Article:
A cheap ambient light rejecting (ALR) manual screen may be $1,000 or more (pretty easily). Yes, that's 'cheap'. They don't make much in the way of true ALR roll up screens. In fact, I think I've ONLY seen electric ALR screens, and they've been several thousand dollars.

Claims for ALR are coming from almost everyone, and it's BS.

Another issue, is that ALR screens are designed to deal with room lighting. Lighting from 'above', maybe somewhat from the sides, but your projector mounting location puts a lot of light directly behind the projector. So, it won't be very effective.

I haven't setup a projector outdoors, in a similar use situation, so I'm not 100% sure how it will react, but I'm concerned. I don't think you are going to find any manual screens with high gain. At least, none that I'm aware of. Specialty materials tend to go hand-in-hand with higher price tags, which almost always means adding a motor, or putting a fixed frame around it.

So, while this may be a durable solution that lasts several years...

(about $300)

You may be just as happy with getting a cheap 16:9 100" screen off of Amazon, and swapping it out once every few years.

(under $80)

There are even some motorized options there for under $150.

But, adding tab-tensioned raises the price tag by a LOT, and having it outdoors will always contribute to long term wear and tear.

It is worth adding that I'm not entirely sure what your budget is, but I will emphasize that spending more money on a good mount will make your world MUCH better. Check eBay for the Chief RPMAU or similar models and pick one up if you see it for around $100.

Also, check the Epson refurb website...

Models like the Epson 1440 can give you 4,000+ lumens, with acceptable color, and is about $1,000 with a 2-year warranty.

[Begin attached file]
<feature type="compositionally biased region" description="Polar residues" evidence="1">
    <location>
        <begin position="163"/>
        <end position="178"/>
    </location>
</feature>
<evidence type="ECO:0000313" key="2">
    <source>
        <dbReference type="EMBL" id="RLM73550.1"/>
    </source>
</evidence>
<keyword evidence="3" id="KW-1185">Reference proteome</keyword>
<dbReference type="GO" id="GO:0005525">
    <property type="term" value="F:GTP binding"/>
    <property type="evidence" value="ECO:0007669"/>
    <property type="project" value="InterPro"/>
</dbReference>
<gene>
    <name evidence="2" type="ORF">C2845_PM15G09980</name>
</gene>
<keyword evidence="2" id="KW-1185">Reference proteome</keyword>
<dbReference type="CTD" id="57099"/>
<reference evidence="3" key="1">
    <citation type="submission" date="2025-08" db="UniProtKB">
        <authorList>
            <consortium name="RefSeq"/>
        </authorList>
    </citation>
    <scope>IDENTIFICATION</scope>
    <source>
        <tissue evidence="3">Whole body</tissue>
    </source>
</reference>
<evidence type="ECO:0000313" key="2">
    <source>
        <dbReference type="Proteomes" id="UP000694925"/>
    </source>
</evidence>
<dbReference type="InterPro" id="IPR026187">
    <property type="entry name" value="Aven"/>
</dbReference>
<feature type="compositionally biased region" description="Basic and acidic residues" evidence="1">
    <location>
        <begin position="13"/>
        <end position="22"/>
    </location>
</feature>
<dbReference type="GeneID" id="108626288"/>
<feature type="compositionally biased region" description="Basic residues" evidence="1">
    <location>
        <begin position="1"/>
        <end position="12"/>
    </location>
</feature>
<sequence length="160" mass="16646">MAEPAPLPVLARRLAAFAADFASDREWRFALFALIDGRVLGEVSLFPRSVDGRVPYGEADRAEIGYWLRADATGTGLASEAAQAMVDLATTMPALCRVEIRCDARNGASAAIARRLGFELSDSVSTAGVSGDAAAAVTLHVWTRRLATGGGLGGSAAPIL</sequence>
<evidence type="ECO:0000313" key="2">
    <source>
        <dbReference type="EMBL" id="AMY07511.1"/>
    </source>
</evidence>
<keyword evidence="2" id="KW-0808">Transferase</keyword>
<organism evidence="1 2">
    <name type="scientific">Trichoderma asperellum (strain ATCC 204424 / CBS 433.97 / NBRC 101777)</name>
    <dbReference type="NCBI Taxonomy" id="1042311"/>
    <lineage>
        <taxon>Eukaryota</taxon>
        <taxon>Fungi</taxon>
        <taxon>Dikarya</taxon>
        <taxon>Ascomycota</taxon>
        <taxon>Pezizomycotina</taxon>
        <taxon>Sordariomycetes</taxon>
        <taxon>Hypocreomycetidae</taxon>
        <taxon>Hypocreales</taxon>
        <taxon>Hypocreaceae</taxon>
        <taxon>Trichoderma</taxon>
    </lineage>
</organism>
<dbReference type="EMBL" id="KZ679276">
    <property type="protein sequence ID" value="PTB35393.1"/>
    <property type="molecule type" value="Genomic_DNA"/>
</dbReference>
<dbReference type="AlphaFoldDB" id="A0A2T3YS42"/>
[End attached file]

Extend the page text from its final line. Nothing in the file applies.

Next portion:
You will need 9'9" lens to screen for that model to fit your space.
[Edited by AV_Integrated on May 17, 2019 at 8:53 AM]
AV Integrated - Theater, whole house audio, and technology consultation during the build and installation process in the Washington, DC metropolitan area.
Joined: Mar 28, 2005
Posts: 12,648
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$100 - it is likely silver, despite claiming it is black.

$115 shipped - This is not a phenomenal price, but it is a very good price for a Elite series mount with a universal bracket, in black, new in the box.

$110 shipped - Same as above, but in white!

Buy it separately - mount then universal bracket $45 for the mount, $50 for the bracket...

This is an older style mount, so not as easy and friendly as their RPM series, but still a VERY good deal:

$58 - great deal. If you are handy, you could modify the 'custom' plate with some pieces of metal and some screens from the local hardware store. Maybe $10 in additional parts, and some time/effort to make it fit any projector you purchase, but JUST as good.

RPA - Their old series mounts, non-micro adjustable, but used for years with quality.

RPM: Elite series mounts. Micro-adjustable. Awesome!

RPMA/RPMB/RPMC: Elite series mount with a A/B/C type lock on it.

RPM000: RPM mount without any projector plate.

RPMXXX (XXX is a number, like RPM285), Elite series projector mount with a 'custom' plate that is designed to fit a specific projector. These plates are just stamped metal with some holes in them.

RPMU, RPMAU, RPAU: The key letter here is the 'U', which means that it includes a universal adapter plate for a projector. You MUST have both a projector mount (RPM) plus a adapter plate. The 'U' is very important and photos should show that the adapter plate is included.

SLMU: The Elite series universal projector interface mount. This is just a universal interface bracket for the projector, and does not include a RPM series mount. It is often the 'U' included in a RPMAU mount.

RPMAUW/RPMAUS - That last letter indicates color. No letter at the end means the mount is black. W means white. S means silver.

Chief mounts come as two pieces. The mount, which allows for tilt, roll, and pan motion. The projector plate, which comes as either a stamped piece of custom metal, or a universal interface. The universal interface is the better option if possible.

You may bolt the mount directly to the ceiling, or from a beam hanging at the proper height, or you may use a flange (1.5") from Home Depot's plumbing section, and a 1.5" piece of black pipe of any length you want (also from Home Depot) and use that with the mount. The Chief mounts have screw holes in the top of them as well as a large 1.5" hole with threads so it can have a pipe attached to it.

Ask if you have more projector mount questions.
AV Integrated - Theater, whole house audio, and technology consultation during the build and installation process in the Washington, DC metropolitan area.